The NBA handed down some fines for flopping during Game 5 of the Eastern Conference Finals between the Miami Heat and Indiana Pacers. LeBron James, David West, and Lance Stephenson were all fined $5,000 for flopping.
Here are James and West in full flopping action:
You don’t have to be an avid basketball fan to know that flops take place in every single NBA game. If you watch any game, you will see a player flail and hit the floor trying to get a foul call. It is part of the game… and some say it is ruining the game.
The NBA doesn’t have the same reputation as soccer does for flopping, but it has been progressively been heading in that direction. So much so, that the NBA decided to implement a fine system to try and stop flopping during the 2012-2013 NBA season.
- First offense: Warning
- Second offense: $5,000
- Third Offense: $10,000
- Fourth offense: $15,000
- Fifth offense: $30,000
- Six or more: subject to discipline that is reasonable under the circumstances, including an increased fine and/or suspension.
- First offense: $5,000
- Second Offense: $10,000
- Third offense: $15,000
- Fourth offense: $30,000
- Five or more: subject to discipline that is reasonable under the circumstances, including an increased fine and/or suspension.
The problem with this system is that it is a joke. The fines take place after a league review following the game. Which means that a player can, and would, flop to give his team an advantage during the game. A $5,000 penalty for a millionaire is nothing, and if it creates a turnover or foul shot that could win a close game – why not flop?
LeBron James basically said this when asked about Tony Allen’s flop during Memphis’ game against the Spurs in the Western Conference Finals.
“Some guys have been doing it for years, just trying to get an advantage,” James said. “Any way you can get an advantage over the opponent to help your team win, so be it.”
The NBA doesn’t want the reputation that it allows flopping to occur, but the truth of the matter is they aren’t doing anything to stop it. The monetary fines don’t cause players to think twice about flopping, especially if it is a close games that matters… playoffs.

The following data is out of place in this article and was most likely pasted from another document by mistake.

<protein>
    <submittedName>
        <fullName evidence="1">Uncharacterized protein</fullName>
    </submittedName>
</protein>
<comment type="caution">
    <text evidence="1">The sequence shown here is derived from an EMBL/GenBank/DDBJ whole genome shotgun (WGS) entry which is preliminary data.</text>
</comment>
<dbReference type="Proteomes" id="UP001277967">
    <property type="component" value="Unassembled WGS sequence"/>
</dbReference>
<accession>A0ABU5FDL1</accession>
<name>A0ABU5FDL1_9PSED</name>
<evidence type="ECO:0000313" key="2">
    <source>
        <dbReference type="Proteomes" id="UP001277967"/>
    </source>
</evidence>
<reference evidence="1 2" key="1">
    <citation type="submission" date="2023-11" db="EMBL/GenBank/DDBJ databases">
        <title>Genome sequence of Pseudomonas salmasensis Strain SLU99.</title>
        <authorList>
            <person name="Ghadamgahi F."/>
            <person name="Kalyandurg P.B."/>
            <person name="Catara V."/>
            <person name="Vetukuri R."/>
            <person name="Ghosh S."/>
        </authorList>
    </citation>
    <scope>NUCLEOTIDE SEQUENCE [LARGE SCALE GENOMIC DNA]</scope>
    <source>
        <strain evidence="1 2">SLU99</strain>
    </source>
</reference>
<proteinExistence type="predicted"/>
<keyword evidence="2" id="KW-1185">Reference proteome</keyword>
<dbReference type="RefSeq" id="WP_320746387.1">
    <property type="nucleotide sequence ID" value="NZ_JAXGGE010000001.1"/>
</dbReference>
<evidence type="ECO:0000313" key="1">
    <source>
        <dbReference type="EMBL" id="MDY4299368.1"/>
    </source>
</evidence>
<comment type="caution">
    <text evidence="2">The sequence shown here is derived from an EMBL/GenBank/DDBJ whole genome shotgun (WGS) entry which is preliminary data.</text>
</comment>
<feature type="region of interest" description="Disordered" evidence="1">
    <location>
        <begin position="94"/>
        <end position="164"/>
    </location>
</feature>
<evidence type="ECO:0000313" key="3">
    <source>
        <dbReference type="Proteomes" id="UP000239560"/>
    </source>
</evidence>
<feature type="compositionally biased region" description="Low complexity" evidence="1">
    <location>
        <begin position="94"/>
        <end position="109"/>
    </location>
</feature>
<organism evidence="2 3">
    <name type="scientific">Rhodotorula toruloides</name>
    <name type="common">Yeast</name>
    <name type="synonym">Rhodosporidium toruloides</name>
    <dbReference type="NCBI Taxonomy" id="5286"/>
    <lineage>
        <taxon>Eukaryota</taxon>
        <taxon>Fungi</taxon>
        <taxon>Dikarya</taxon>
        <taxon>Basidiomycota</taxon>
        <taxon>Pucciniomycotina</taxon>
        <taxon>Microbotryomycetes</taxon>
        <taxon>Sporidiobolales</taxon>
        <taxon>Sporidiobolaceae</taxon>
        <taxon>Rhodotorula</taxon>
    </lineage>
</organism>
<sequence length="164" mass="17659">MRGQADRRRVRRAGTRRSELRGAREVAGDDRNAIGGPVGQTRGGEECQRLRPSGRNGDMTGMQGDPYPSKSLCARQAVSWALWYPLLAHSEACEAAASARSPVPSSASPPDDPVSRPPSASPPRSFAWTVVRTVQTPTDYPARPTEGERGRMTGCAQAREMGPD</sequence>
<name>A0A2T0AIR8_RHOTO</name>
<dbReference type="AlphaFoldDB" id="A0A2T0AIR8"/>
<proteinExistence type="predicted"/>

If the NBA truly wants to stop flopping, they should follow FIBA and make it a technical foul during the game (after one warning). That penalty is far more intimidating and it would truly make a player think twice about it.
“I’d love to see it have an impact on the game itself,” Bryant said. “I think in international play a technical foul is the penalty for it. Free throw and get the ball back, that sort of thing. But I like the rule. Shameless flopping is just a chump move. We’re familiar with it because Vlade (Divac) kind of pioneered it in a playoff series with Shaq (O’Neal). And it worked pretty well for him.”
The argument against this type of system is the fact that an NBA referee can’t distinguish a flop from a foul during live game action. After all, that is exactly why it occurs… it works since refs can’t see everything at all times. Training refs to spot flops is a start, but it won’t be perfect, and you certainly do not want to introduce replay. That would ruin the game.
Flopping is part of the NBA, and until the NBA decides to make the jump and take a hard stand against it – floppers gon’ flop.
[Photo Credit – Youtube screenshot via Si.com]